Buenos Aires Travel Planet

Buenos Aires visitor’s guide

Bus system in Buenos Aires

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As every big city, Buenos Aires provides many different public transportation options for its citizens and visitors to travel. And, like every big city, it has unique idiosyncrasies that one must figure out before attempting to use said public transportation.

The buses, or colectivos, as they are called locally, are in fact not public at all; rather, they are a collection of independently owned companies, all working together to provide movement around the city. For this reason, some routes are extremely long, while others are short and sweet, and there seems to be no order to the routes at all, as they all wind their way through the busy streets of the country’s capital.

How to use the bus system in Buenos Aires

Fortunately, however, they are all uniform in their pricing. Different tariffs are charged for different distances, but prices generally range from AR$1.10 to over AR$2.00, as of early 2010. But before you even start to think about collecting those monedas, you must first figure out which colectivo to take. And for that, you need the invaluable Guia “T”, which will cost under $5 for the bosillo, or pocket, version.

The Guia “T” (when pronounced, it literally means “guide yourself”) is a small book that can be purchased at the majority of newsstands, and it effectively provides some sort of rhyme and reason to the immense bus system. It consists of three main sections: A directory of street names and address in the front, dozens of pages of detailed city maps with corresponding bus lines, and finally, a thorough rundown of the streets included in each bus number’s route.

So how do you use all of this information to choose a bus? First, look up the street name of your starting point in the directory, and turn to the corresponding map page (as indicated) to find where you are. Note what grid number you’re in, and now look at the left-hand facing page of the book. The grid has been replicated exactly, but instead of a map, it has a list of each bus that runs through that grid square.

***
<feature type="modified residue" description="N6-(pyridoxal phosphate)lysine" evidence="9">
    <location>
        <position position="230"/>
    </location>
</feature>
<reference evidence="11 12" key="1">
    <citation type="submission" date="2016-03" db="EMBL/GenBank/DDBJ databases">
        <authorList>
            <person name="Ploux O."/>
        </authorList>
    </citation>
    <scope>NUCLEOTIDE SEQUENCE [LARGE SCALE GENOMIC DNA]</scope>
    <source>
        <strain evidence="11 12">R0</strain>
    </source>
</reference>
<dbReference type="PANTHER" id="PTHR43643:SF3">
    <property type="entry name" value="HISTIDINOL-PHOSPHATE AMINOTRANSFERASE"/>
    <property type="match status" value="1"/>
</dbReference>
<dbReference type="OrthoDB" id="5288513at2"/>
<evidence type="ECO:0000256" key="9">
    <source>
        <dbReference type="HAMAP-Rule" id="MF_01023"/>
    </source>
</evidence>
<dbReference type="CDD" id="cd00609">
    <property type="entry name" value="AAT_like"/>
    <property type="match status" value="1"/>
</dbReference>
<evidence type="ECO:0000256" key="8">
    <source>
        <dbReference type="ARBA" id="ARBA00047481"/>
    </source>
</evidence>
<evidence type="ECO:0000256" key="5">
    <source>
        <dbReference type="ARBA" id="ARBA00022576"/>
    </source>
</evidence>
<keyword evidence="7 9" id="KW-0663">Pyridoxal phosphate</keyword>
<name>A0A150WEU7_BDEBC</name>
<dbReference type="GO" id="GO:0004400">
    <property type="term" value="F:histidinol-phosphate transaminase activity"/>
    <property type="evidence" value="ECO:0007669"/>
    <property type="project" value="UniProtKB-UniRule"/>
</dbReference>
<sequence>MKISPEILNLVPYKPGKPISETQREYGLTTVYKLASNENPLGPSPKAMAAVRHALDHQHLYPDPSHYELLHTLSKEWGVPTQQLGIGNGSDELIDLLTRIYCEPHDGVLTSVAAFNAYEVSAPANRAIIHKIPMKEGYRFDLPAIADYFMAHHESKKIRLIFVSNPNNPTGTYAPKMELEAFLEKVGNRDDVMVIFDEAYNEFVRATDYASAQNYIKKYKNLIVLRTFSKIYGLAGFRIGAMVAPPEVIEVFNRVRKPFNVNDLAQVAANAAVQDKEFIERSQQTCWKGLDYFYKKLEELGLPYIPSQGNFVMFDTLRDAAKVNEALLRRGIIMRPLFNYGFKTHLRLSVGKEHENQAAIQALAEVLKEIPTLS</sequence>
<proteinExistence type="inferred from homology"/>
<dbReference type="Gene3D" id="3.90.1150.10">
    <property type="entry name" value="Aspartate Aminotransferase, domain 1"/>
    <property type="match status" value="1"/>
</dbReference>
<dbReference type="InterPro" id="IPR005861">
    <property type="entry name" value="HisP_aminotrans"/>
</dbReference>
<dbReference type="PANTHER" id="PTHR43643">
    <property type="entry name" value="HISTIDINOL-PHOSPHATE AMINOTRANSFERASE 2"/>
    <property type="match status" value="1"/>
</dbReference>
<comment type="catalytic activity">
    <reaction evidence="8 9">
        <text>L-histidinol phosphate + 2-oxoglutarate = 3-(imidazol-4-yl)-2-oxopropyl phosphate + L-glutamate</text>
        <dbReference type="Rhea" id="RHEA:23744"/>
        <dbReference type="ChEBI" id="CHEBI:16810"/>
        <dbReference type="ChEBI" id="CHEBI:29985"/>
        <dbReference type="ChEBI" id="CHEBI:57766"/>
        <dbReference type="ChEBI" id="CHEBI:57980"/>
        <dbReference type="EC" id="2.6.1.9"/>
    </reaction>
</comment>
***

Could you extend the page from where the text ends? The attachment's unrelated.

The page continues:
Now mark that page, and repeat the process with your destination address. Once you’ve located both addresses, and the corresponding buses, you can determine which busses pass by both locations. Let’s say, for example, the 60 runs in both grid squares. Now comes the fun part.

Turn to the back of the Guia “T”, and locate the 60. There, you will not only see an image of what the bus looks like — they are all different colors — but you will see it’s route, street by street. At this point, you have to figure out where it passes by closest to you, which can be done by tracing its route on the map, figuring out where it turns, et cetera.

So you have located the closest street, now how do you find the actual bus stop? For that, you simply have to walk up and down the street (be sure you’re on the correct side of the road!) until you find the stop. Don’t worry; they are usually about 2 blocks apart. And if all else fails, you can always ask at the nearest kiosko or newsstand.

Once you get on the bus, simply tell the driver the street you’re headed to, and he will charge you the appropriate fare. Busses only take coins, which tend to be in short supply in Buenos Aires, so be sure to have some saved. They do, however, give change. And be sure to hang on to the little paper receipt it prints, just in case an inspector decides to board the bus.

Now, all you have to do is sit back and enjoy watching the city pass by. Of course, you will need to be aware of where you are, so when you near your destination you can press the buzzer, located by the doors, to let the bus driver you want to get off. Don’t be surprised if the doors go swinging open well before the bus has come to a complete stop, and be careful when stepping off. You can also check for other ways of transportation in this Buenos Aires travel guide.

As confusing as it sounds, once you get the hang of the Guia “T”, it will be your best friend when traveling around the city. It is also a great way to get to know the city; one could say it’s a crash course in the orientation of Buenos Aires.

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